There are many ways in which the challenges of the COVID-19 pandemic – including disruptions to routines, social isolation, and inability to access healthcare services – have been particularly difficult for people with autism. Although many people in the autism community have stepped up to make adjustments and help others adapt to the current crisis – including, most recently, shifting the International Society for Autism Research’s annual conference to a virtual gathering – the pandemic is still presenting significant challenges, particularly for individuals living in group homes or other similar facilities.
Separation from friends and family has become a pronounced difficulty for adults with autism living in group homes. For the safety of all residents and staff, many facilities have had to drastically reduce or eliminate in-person visits. Families have had to adapt to seeing their loved ones through windows or from their cars in order to maintain appropriate social distancing. These measures, although necessary, have led to increased social isolation for individuals with autism, who are already at a greater risk for feelings of loneliness, anxiety, and depression than the general population. Additionally, these changes disrupt their routines, which can be especially stressful for those who don’t understand why the changes are taking place. Judith Steuber, the mother of two sons with autism, discussed in an interview with Atlanta PBS the difficulty she has had not being able to convey to her son, Jeremy, why she can’t come visit him, saying, “It just breaks [my] heart to think that he would think we’ve left him somewhere.”
Conversely, many people with autism are dealing with increased fear and stress around the possibility of infection, especially those with comorbid OCD or anxiety disorders. Many people with autism have also had to miss out on important therapies due to the pandemic, and even when therapy can take place through telehealth, many group home residents need significant assistance accessing these resources. With staffing already spread thin due to the extra demands of COVID-19 and the workers themselves falling ill, therapists such as Jill Fodstad have noticed their clients failing to show up to their online appointments.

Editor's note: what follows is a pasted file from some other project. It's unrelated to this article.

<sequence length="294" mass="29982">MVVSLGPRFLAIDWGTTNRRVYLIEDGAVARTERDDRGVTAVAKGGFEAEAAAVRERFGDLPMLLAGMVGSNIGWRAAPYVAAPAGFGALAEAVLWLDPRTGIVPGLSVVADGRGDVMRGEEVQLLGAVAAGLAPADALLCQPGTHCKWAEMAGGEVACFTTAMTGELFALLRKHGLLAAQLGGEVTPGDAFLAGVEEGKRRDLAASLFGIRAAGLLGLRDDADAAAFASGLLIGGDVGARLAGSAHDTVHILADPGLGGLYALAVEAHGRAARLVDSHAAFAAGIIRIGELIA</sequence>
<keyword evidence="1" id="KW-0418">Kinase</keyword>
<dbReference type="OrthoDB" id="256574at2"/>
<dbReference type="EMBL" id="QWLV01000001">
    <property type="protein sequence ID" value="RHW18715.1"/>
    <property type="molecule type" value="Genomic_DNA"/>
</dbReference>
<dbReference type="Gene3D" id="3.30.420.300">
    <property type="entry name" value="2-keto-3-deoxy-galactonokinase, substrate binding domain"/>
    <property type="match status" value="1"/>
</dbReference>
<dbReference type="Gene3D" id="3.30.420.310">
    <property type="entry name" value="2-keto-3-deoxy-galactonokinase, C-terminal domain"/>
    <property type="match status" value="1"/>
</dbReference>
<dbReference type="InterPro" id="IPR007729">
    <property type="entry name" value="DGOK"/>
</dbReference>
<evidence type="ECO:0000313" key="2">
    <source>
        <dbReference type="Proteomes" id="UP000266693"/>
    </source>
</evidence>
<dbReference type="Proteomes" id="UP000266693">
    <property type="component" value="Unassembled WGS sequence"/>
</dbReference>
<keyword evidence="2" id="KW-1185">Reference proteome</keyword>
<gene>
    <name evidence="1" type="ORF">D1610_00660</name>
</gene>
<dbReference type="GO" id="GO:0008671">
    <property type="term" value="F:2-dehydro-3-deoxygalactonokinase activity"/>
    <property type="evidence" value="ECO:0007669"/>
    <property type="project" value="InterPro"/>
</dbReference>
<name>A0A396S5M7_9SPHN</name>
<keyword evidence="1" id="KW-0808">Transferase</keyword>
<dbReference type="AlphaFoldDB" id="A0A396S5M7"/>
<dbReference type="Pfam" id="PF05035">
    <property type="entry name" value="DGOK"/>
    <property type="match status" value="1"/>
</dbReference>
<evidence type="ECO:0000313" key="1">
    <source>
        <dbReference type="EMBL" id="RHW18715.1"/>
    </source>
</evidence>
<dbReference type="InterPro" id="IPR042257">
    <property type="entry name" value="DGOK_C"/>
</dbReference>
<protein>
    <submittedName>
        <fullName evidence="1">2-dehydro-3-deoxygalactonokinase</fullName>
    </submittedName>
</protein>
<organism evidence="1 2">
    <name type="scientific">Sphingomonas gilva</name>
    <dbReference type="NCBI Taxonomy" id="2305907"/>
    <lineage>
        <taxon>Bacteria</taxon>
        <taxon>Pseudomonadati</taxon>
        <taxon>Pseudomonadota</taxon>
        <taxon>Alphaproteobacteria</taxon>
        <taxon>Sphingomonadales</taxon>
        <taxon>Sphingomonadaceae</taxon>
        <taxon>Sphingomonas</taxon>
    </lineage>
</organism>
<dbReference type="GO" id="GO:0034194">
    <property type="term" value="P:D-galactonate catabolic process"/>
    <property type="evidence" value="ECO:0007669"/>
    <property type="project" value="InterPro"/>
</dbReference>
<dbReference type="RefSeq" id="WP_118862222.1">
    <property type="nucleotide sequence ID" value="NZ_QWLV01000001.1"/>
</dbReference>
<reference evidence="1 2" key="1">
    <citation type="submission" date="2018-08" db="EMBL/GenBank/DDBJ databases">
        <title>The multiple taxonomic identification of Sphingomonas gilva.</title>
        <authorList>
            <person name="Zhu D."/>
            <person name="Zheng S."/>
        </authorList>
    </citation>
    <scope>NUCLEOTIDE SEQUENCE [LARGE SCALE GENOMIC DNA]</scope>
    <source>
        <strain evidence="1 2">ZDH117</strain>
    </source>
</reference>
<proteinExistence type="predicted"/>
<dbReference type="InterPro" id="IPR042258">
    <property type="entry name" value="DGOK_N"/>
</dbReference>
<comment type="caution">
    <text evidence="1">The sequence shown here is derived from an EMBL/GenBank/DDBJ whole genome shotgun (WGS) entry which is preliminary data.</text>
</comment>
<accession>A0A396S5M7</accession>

Additionally, even though social distancing measures can often be put in place for family visits and healthcare appointments, the daily support that many people with autism need puts them in close contact with caregivers on a day-to-day basis. As Peter Berns, chief executive officer of The Arc, said in an interview with Spectrum News, “direct support work is up close and personal…It’s not done at a distance of 6 feet or more.”
Understanding these risks, many disability rights groups have been advocating for more accountability measures for these facilities. According to DisabilityScoop, new regulations have begun requiring nursing homes to “be more transparent with residents and families and report any cases of COVID-19” to the Centers for Disease Control and Prevention. Disability organizations in the Long-term Services and Supports Task Force of the Consortium for Citizens with Disabilities are asking that these requirements be extended to apply to group homes and similar facilities for people with disabilities. The Autistic Self-Advocacy Network (ASAN) has created an online database intended to keep track of all reported deaths in disability housing across the United States, and currently estimates that there have been more than 18,000 caregiver and resident deaths at these facilities.
Despite these challenges, families are still finding ways to connect with one another and adapt to the pandemic. Researchers are adjusting their studies and continuing their efforts to improve quality of life for people with autism. Advocacy organizations are working together to push for better recognition and accountability of these issues at group homes, as well as other important issues in education and public health.